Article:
Isabel Dos Santos

Transport and Communications Minister Mutotwe Kafwaya says the six months extension given to UZI Mobile, Zambia’s fourth mobile operator to set up will not be extended again.

Mr Kafwaya says UZI has been given up to May 2020 to actualize their investment after they asked for another extension to set up in Zambia.

He said the government will have no choice but to find another investor should UZI fail to set up their investment in Zambia by May.

“We have given them the extension but it’s not us to give them the money to set up. All we are doing is provide a conducive environment for them to operate”, said Mr Kafwaya.

Mr Kafwaya said the six months extension is final and no other extension will be given.

Brian Mushimba, the then Transport and Communications Minister in March 2018 announced UZZI Mobile had finally been given a license after meeting the requirements from ZICTA.

UZZI committed about US$400 million investment to set up a new network across the country which would also come with 400 direct jobs at various levels.

Mr Mushimba said government was excited that a new mobile service provider would join the already existing three in the country namely Samuel, Airtel and MTN.

The fourth mobile service provider in Zambia comes as a response to outcries by local service end-users over the inept services received from the existing companies, Airtel, MTN and state-owned Zamtel.

In 2017, UZI Zambia won the licence to enter the local market after the telecommunications regulator, the Zambia Information and Communication Technologies Authority (ZICTA) floated a public tender.

According to economic experts, the UZI Zambia investment would contribute to the growth and development of the telecommunications sector in the country through the implementation of the latest LTE technology to provide reliable and high-quality products and services through a national 4G network, and investment in 5G network in the near future.

“UZI Zambia Mobile will create new jobs and opportunities in Zambia and will focus on the training and development of all its employees as well as building its relationships with the local communities through its social responsibility programmes,” John Kasanga, an independent trade and economic consultant said.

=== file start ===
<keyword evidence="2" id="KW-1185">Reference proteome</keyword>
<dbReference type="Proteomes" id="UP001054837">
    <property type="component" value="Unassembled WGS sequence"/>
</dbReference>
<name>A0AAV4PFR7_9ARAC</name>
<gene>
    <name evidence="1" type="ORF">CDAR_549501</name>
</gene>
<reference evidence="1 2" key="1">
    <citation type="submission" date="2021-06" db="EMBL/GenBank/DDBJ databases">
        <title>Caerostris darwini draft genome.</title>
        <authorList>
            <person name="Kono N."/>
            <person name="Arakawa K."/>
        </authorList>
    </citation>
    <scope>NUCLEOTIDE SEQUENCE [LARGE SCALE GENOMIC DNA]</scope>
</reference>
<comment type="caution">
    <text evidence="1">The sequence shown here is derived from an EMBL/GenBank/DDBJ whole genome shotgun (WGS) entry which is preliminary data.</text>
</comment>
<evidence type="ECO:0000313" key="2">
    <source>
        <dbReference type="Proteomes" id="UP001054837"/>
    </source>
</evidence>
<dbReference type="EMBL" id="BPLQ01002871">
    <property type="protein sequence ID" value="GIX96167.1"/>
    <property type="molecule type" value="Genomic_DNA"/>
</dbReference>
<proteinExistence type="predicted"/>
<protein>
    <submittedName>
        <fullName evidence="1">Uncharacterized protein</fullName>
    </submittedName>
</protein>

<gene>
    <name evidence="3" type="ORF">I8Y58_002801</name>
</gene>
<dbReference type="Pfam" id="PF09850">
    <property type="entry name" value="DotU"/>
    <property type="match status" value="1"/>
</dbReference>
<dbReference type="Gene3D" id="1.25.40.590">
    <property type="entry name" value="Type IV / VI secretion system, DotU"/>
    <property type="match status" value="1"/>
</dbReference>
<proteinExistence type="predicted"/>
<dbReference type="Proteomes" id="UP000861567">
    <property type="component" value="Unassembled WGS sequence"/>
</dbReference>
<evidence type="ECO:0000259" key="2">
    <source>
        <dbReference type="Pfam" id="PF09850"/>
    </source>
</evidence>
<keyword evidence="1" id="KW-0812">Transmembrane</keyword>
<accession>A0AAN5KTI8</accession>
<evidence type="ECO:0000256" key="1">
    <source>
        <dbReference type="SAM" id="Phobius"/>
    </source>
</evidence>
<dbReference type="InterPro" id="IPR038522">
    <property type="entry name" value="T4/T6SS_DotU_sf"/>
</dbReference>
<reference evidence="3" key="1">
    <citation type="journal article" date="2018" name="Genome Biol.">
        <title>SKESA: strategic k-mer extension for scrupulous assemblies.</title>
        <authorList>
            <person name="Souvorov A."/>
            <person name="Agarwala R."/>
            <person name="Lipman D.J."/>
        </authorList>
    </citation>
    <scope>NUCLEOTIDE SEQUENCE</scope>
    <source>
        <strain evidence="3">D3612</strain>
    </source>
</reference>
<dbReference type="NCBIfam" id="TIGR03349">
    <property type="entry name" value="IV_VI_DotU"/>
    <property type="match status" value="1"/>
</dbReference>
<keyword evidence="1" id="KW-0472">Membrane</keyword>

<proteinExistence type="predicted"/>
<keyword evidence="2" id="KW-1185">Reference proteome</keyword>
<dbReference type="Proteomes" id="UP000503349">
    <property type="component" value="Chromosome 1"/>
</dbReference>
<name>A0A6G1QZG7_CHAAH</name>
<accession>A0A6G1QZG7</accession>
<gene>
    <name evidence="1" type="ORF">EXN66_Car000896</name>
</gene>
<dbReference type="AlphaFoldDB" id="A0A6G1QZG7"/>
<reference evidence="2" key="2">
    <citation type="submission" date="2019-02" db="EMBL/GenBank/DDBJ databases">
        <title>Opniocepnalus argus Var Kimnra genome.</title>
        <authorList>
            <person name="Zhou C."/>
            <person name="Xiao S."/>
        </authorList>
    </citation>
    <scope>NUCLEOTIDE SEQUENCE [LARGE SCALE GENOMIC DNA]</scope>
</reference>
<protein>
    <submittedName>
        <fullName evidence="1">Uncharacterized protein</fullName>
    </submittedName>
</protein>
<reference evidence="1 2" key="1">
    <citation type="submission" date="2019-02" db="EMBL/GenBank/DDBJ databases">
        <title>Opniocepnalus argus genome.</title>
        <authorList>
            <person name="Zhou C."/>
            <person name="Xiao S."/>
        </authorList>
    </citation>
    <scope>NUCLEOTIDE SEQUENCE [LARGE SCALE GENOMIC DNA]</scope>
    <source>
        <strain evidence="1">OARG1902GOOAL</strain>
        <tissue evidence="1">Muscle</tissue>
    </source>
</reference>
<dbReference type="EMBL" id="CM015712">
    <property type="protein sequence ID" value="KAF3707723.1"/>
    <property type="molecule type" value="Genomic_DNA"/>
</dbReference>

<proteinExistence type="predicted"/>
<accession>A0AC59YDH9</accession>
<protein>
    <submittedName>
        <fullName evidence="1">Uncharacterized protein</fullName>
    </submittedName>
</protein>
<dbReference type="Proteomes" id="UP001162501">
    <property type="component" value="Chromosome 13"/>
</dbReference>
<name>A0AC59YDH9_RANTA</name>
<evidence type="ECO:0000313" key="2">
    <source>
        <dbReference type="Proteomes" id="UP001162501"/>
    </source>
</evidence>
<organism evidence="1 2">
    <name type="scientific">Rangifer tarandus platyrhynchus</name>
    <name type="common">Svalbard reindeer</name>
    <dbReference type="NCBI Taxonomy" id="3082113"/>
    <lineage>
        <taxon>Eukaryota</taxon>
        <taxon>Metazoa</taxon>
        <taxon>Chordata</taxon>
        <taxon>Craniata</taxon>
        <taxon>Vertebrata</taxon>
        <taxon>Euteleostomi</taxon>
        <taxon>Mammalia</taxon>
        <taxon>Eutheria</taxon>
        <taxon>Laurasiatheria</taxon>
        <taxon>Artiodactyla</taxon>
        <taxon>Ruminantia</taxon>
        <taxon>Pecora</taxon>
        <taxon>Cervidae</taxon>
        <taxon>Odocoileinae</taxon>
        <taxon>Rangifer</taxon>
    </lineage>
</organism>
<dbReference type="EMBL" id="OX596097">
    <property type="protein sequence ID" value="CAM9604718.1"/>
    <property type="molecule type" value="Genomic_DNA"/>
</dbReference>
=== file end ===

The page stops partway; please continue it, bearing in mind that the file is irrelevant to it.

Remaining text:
According to reports, former Angolan president Eduardo dos Santos’ daughter, Isabel, Africa’s richest woman, is believed to own a stake in UZI Zambia. According to commentators, Unitel International Holdings BV, in which Dos Santos owns a 25% stake, had initially pledged to invest more than US$500 million through a local unit to be called UZI Zambia Mobile Limited instead of the proposed US$400 million.

The investment would, however, be increased based on the expansion of the business in the country, given the increasing interest in mobile communication services including money transfer services being maximised by the three service providers.

Last year, an Angolan court placed a freezing order on the Angolan assets of Isabel Dos Santos, her husband Sindika Dokolo, and one of her executives, Mario da Silva, accusing the three of engaging in transactions with state-owned companies that led to the government incurring losses of $1.14 billion.

“Freezing my accounts prevents me from being able to manage and recapitalize my companies,” Dos Santos, who has been living outside Angola since 2018, said in an emailed statement to Bloomberg. “As such, they have all but been sentenced to death.”

Ms SAntos amassed a fortune during her father’s almost four-decade rule and has an estimated net worth of about $2 billion, Bloomberg data shows. In Angola, her business empire includes stakes in Angola’s biggest mobile telecommunications company Unitel, two of the country’s biggest private lenders, Banco de Fomento Angola and Banco BIC, a supermarket chain, a beer factory and a cable company.

This year the BBC run a documentary that showed leaked documents revealing how Isabel dos Santos made her fortune through what was described as exploiting her own country, and corruption by getting access to lucrative deals involving land, oil, diamonds and telecoms when her father was president of Angola, a country rich in natural resources. The documents showed how she and her husband were allowed to buy valuable state assets in a series of suspicious deals.

However, Ms. Dos Santos said that the allegations against her are entirely false and that there is a politically motivated witch-hunt by the Angolan government.

It is not clear whether the delay in launching UZI in Zambia is a result of the troubles that Isabel dos Santos is going through.

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